Interdigestive gastric motility patterns: The role of vagal and nonvagal extrinsic innervation

Michael P. Spencer, Michael G. Sarr*, Nadey S. Hakim, Nathaniel J. Soper

*Corresponding author for this work

Research output: Contribution to journalArticlepeer-review

18 Scopus citations


Our study was designed to determine separately the roles of vagal and nonvagal extrinsic innervation in the initiation and coordination of patterns of gastric contractile activity and in the organization of the gastric slow wave. Four dogs first underwent transection of all extrinsic and intrinsic neural continuity to the stomach, except for careful preservation of vagal innervation to the stomach (stage 1). Manometry catheters and serosal electrodes were placed in the antrum, and electrodes were fixed to the small intestine. After recovery, motility was recorded during fasting and after feeding. A cyclic motor pattern occurred in the stomach with a period that was not different from that of the migrating motor complex in the small intestine (113 ± 11 minutes vs 112 ± 11 minutes; p > 0.05). Gastric and intestinal motility remained coordinated in time. Feeding inhibited this cyclic motor pattern in stomach and intestine. Antral tachygastria (slow wave frequency greater than 8 cycles/min) was infrequent (less than 1% of time). Each animal was restudied after completing extrinsic gastric denervation by a transthoracic vagotomy (stage 2). Vagotomy did not alter the presence, appearance, or period of cyclic gastric activity, nor did it disrupt temporal coordination with the duodenal migrating motor complex or increase the prevalence of tachygastria. In conclusion, neither vagal nor nonvagal extrinsic innervation to the stomach was required for initiation or coordination of the characteristic cyclic gastric motility pattern during fasting; although vagal innervation may modulate gastric myoelectric activity, its precise role is not evident in this study.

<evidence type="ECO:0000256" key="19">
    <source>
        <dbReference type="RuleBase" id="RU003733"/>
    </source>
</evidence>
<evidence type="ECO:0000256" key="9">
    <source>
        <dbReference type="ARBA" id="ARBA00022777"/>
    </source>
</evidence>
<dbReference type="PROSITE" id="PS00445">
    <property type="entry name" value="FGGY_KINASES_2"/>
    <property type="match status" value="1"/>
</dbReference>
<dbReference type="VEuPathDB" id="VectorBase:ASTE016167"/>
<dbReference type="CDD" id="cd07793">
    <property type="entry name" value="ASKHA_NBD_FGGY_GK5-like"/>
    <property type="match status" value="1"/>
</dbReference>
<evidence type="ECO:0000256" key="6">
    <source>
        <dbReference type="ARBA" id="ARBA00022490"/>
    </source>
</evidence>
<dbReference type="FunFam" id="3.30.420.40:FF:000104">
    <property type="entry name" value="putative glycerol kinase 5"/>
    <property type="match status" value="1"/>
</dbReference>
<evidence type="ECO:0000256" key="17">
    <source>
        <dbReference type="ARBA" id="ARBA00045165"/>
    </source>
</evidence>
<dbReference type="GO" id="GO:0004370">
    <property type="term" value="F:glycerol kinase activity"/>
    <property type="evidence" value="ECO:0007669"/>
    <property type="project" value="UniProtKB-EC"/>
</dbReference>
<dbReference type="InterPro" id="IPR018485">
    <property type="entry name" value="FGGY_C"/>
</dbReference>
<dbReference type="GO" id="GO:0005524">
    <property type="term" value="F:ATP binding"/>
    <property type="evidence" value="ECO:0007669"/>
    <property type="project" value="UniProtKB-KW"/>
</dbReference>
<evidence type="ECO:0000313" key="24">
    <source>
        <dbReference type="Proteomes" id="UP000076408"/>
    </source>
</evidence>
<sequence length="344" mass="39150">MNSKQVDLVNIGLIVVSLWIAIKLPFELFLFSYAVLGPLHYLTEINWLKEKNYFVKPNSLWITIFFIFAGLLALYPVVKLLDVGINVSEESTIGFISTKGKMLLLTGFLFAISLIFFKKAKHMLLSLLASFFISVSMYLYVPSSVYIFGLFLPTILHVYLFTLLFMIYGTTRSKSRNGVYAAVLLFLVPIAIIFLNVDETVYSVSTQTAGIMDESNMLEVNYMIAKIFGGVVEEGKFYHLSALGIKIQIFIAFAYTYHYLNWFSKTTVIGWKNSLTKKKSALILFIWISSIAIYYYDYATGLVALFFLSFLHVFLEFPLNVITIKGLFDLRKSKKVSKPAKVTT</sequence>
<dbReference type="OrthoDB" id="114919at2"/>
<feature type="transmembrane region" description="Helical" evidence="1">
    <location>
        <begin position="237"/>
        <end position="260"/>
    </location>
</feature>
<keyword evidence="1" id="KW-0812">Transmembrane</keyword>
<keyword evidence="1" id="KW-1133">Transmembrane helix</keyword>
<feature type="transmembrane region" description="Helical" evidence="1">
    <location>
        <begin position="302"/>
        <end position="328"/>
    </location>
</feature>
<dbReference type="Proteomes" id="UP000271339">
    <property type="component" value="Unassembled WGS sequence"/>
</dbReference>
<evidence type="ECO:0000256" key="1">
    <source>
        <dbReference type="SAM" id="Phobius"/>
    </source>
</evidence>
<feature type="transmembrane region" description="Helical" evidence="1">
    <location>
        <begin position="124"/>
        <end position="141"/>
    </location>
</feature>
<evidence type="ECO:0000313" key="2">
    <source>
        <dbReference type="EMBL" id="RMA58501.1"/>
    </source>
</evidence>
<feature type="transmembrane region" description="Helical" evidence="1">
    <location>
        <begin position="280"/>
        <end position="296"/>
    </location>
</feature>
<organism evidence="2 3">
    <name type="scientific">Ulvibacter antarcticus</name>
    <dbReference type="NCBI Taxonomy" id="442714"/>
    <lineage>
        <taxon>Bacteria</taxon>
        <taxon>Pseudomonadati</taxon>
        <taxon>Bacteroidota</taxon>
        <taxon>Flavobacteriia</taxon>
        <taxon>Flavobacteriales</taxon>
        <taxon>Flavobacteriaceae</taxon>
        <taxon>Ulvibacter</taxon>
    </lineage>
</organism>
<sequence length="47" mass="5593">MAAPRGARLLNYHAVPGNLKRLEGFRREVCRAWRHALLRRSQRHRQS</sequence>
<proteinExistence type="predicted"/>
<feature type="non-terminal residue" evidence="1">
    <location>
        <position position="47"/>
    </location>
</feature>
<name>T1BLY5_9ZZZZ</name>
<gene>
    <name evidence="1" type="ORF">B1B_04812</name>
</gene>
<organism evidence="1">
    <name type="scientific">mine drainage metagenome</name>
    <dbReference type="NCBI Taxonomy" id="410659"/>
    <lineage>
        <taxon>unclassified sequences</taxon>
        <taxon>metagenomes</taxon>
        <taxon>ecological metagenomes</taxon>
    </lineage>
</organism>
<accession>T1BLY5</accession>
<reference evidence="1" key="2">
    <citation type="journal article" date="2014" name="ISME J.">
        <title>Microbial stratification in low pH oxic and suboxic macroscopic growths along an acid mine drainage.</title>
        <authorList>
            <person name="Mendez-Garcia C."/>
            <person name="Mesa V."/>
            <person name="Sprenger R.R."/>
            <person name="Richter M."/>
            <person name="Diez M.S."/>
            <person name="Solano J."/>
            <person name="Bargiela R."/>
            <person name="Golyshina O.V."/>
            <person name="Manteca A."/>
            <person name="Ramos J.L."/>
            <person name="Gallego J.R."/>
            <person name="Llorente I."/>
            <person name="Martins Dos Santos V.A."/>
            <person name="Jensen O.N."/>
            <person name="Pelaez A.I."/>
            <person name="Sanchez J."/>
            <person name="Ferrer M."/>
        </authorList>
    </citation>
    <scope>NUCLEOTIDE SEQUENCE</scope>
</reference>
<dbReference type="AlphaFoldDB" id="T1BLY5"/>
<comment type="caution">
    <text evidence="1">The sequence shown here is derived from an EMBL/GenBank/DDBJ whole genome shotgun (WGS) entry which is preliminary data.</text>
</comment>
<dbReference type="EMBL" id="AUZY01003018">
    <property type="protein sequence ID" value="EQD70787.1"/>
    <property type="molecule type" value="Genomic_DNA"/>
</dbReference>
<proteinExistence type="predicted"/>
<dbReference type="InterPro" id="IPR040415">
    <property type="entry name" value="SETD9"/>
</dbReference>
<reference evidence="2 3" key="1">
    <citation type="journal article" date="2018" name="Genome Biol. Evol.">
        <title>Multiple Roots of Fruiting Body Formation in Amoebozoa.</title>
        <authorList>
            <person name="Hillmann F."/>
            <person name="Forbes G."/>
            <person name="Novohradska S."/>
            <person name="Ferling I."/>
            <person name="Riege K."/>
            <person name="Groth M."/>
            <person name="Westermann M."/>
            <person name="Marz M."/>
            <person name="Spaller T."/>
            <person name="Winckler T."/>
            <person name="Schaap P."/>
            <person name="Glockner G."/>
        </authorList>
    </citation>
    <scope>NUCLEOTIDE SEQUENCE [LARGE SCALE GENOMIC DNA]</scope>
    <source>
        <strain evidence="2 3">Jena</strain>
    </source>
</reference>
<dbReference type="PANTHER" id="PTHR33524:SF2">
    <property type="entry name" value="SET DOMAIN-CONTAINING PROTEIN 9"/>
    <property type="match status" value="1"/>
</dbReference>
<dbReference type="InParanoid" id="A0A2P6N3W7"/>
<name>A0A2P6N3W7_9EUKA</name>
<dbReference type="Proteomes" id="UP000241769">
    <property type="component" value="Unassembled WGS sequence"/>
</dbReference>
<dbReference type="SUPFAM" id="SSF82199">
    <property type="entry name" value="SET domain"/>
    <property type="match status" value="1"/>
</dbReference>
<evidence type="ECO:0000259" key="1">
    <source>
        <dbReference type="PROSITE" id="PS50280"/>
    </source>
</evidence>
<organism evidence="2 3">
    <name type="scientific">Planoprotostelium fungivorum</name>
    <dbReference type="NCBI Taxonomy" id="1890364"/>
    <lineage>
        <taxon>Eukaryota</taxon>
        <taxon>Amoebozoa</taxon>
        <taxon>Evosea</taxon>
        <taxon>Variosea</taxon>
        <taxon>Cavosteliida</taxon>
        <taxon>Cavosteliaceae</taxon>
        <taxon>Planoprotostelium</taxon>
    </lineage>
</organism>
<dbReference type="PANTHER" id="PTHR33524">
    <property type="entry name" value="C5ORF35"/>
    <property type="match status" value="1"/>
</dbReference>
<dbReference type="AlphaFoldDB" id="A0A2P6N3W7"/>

Original languageEnglish (US)
Pages (from-to)185-194
Number of pages10
Issue number2
StatePublished - Aug 1989

ASJC Scopus subject areas

  • Surgery


Dive into the research topics of 'Interdigestive gastric motility patterns: The role of vagal and nonvagal extrinsic innervation'. Together they form a unique fingerprint.

Cite this